#1

It has a baked maple fingerboard.
The guitar was stored for a while and when I finally got a chance to play it again, the fingerboard was really dry and a little sticky.
Any ideas on what I can do to hydrate it and keep it hydrated?
If it matters my model was built in 2008.
#2
I reckon you could just use some (dunlop) lemon oil to hydrate the fretboard.
After some doing some searching on the internet, it seems to work fine on/do no harm to baked maple.

Alternatively, you could just wipe it down with a damp cloth like you would with a normal maple neck. This will probably remove some of the stickiness.
#4
"Baked" maple is different from ordinary maple in that they're not putting a finish on it (they claim it doesn't need one due to the baking process). Unfortunately, maple doesn't have the natural oils in it that rosewood and ebony do. Only time will tell if that's a problem with these guitars. But there's no reason not to use mineral oil on it in exactly the same way that you do with rosewood/ebony. Wipe a very small amount on, wait a few minutes, wipe it off. As with rosewood, you do NOT let it "soak in," etc.

BTW, Dunlop lemon oil is ordinary mineral oil with a bit of cleaning solvent added (same as the lemon oil furniture polish, which usually has no lemon at all, by the way), put into a small bottle and charged more for <G>. If you need to clean gunk off the fretboard, use naptha (available at your local hardware store or as ronsonol lighter fluid) and then follow up with mineral oil (usually around $11-14 a gallon at the hardware store). There's also that Fret Doctor guy with the pseudo-science that claims that his oil concoction is better (so he's charging $12-15 per OUNCE). Multiply what he charges per ounce by 128 ounces per gallon and make a decision on whether you want to help put his kids through school. Driving Beemers.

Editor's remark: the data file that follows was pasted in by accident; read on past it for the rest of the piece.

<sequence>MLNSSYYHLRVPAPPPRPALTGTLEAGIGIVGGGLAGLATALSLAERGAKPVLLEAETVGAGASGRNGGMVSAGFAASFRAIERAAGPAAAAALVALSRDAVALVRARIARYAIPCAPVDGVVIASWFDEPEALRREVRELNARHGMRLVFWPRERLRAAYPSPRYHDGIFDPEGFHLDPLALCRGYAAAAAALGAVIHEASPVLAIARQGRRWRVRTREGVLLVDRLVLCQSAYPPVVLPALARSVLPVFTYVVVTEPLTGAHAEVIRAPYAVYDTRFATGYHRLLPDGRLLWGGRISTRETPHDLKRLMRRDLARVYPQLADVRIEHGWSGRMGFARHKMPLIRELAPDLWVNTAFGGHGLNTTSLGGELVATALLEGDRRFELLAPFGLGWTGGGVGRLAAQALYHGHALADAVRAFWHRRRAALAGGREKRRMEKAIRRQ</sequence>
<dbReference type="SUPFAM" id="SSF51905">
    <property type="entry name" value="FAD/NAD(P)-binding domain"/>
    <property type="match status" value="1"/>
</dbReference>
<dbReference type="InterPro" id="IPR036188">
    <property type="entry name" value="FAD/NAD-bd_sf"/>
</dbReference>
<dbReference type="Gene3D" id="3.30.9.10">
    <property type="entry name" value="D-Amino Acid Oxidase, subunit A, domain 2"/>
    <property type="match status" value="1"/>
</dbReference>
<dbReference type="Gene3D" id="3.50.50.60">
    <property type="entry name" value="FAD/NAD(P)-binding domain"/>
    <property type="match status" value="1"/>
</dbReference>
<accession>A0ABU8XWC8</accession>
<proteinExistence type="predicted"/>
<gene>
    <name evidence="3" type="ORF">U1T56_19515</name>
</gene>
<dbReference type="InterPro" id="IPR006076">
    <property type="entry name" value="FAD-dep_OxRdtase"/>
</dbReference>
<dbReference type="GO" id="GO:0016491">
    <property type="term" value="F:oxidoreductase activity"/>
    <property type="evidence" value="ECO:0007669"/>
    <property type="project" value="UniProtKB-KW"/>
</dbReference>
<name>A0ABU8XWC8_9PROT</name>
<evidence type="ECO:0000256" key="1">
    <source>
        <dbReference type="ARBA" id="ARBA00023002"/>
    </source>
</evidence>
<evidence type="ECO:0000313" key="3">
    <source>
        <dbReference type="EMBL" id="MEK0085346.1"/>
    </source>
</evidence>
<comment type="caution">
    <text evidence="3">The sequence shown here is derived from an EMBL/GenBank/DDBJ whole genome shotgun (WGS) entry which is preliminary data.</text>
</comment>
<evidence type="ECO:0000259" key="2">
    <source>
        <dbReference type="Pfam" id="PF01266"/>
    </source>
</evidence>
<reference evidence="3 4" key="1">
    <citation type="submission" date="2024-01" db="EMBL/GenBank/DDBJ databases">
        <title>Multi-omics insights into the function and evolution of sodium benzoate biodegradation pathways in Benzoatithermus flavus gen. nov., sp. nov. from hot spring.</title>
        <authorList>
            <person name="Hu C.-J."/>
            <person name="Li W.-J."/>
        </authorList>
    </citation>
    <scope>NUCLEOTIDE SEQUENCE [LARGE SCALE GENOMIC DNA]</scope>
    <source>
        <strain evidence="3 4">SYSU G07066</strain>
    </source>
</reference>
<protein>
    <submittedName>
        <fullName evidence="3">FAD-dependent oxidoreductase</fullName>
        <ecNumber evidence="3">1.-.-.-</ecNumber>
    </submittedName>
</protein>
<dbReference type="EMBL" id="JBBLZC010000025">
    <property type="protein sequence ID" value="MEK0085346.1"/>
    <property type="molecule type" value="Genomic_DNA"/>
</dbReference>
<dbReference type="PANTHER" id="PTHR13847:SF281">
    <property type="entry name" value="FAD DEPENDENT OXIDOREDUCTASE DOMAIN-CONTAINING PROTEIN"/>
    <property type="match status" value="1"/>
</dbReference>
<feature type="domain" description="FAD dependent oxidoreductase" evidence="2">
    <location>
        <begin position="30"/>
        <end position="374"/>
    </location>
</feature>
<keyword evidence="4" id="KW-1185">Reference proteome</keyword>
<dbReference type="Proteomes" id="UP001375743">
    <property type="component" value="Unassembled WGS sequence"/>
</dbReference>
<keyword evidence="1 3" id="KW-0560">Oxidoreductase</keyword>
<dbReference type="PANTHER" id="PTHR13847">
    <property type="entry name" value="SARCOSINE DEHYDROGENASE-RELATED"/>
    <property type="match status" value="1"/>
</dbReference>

#5
Quote by dspellman
"Baked" maple is different from ordinary maple in that they're not putting a finish on it (they claim it doesn't need one due to the baking process). Unfortunately, maple doesn't have the natural oils in it that rosewood and ebony do. Only time will tell if that's a problem with these guitars. But there's no reason not to use mineral oil on it in exactly the same way that you do with rosewood/ebony. Wipe a very small amount on, wait a few minutes, wipe it off. As with rosewood, you do NOT let it "soak in," etc.

BTW, Dunlop lemon oil is ordinary mineral oil with a bit of cleaning solvent added (same as the lemon oil furniture polish, which usually has no lemon at all, by the way), put into a small bottle and charged more for <G>. If you need to clean gunk off the fretboard, use naptha (available at your local hardware store or as ronsonol lighter fluid) and then follow up with mineral oil (usually around $11-14 a gallon at the hardware store). There's also that Fret Doctor guy with the pseudo-science that claims that his oil concoction is better (so he's charging $12-15 per OUNCE). Multiply what he charges per ounce by 128 ounces per gallon and make a decision on whether you want to help put his kids through school. Driving Beemers.

Thanks for the info!
I have the Dunlop lemon oil, but the label says not to use it on maple fretboards so I've been reluctant to try it. As for the mineral oil, will any generic mineral oil do it?
#6
Quote by IbanezGSA
Thanks for the info!
I have the Dunlop lemon oil, but the label says not to use it on maple fretboards so I've been reluctant to try it. As for the mineral oil, will any generic mineral oil do it?